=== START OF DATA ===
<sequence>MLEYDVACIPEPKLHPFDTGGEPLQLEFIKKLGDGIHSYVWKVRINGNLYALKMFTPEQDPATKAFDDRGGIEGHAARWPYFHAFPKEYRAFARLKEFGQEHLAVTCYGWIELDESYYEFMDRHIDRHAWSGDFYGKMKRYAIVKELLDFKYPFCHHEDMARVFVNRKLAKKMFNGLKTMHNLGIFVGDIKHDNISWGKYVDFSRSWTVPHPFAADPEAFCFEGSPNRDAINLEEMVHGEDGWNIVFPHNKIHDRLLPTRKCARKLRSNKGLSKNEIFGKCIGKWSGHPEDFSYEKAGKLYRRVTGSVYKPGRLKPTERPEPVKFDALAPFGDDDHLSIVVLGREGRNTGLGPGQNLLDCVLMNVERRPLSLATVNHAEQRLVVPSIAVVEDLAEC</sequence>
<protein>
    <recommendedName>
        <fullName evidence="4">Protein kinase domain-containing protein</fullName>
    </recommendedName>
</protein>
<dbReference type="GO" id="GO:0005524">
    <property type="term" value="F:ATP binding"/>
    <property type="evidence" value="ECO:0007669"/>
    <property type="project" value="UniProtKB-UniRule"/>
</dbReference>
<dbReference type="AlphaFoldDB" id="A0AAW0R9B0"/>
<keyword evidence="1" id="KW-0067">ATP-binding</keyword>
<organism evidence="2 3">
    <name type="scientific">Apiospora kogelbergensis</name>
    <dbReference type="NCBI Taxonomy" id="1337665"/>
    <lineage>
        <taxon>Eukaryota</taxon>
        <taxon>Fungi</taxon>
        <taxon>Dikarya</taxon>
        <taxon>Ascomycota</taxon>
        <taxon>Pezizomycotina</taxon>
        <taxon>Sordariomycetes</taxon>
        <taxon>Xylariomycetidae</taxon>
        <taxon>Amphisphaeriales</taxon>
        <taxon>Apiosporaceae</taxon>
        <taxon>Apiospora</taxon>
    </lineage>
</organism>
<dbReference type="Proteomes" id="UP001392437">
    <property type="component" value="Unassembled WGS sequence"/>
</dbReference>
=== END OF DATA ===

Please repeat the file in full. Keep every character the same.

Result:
<sequence>MLEYDVACIPEPKLHPFDTGGEPLQLEFIKKLGDGIHSYVWKVRINGNLYALKMFTPEQDPATKAFDDRGGIEGHAARWPYFHAFPKEYRAFARLKEFGQEHLAVTCYGWIELDESYYEFMDRHIDRHAWSGDFYGKMKRYAIVKELLDFKYPFCHHEDMARVFVNRKLAKKMFNGLKTMHNLGIFVGDIKHDNISWGKYVDFSRSWTVPHPFAADPEAFCFEGSPNRDAINLEEMVHGEDGWNIVFPHNKIHDRLLPTRKCARKLRSNKGLSKNEIFGKCIGKWSGHPEDFSYEKAGKLYRRVTGSVYKPGRLKPTERPEPVKFDALAPFGDDDHLSIVVLGREGRNTGLGPGQNLLDCVLMNVERRPLSLATVNHAEQRLVVPSIAVVEDLAEC</sequence>
<protein>
    <recommendedName>
        <fullName evidence="4">Protein kinase domain-containing protein</fullName>
    </recommendedName>
</protein>
<dbReference type="GO" id="GO:0005524">
    <property type="term" value="F:ATP binding"/>
    <property type="evidence" value="ECO:0007669"/>
    <property type="project" value="UniProtKB-UniRule"/>
</dbReference>
<dbReference type="AlphaFoldDB" id="A0AAW0R9B0"/>
<keyword evidence="1" id="KW-0067">ATP-binding</keyword>
<organism evidence="2 3">
    <name type="scientific">Apiospora kogelbergensis</name>
    <dbReference type="NCBI Taxonomy" id="1337665"/>
    <lineage>
        <taxon>Eukaryota</taxon>
        <taxon>Fungi</taxon>
        <taxon>Dikarya</taxon>
        <taxon>Ascomycota</taxon>
        <taxon>Pezizomycotina</taxon>
        <taxon>Sordariomycetes</taxon>
        <taxon>Xylariomycetidae</taxon>
        <taxon>Amphisphaeriales</taxon>
        <taxon>Apiosporaceae</taxon>
        <taxon>Apiospora</taxon>
    </lineage>
</organism>
<dbReference type="Proteomes" id="UP001392437">
    <property type="component" value="Unassembled WGS sequence"/>
</dbReference>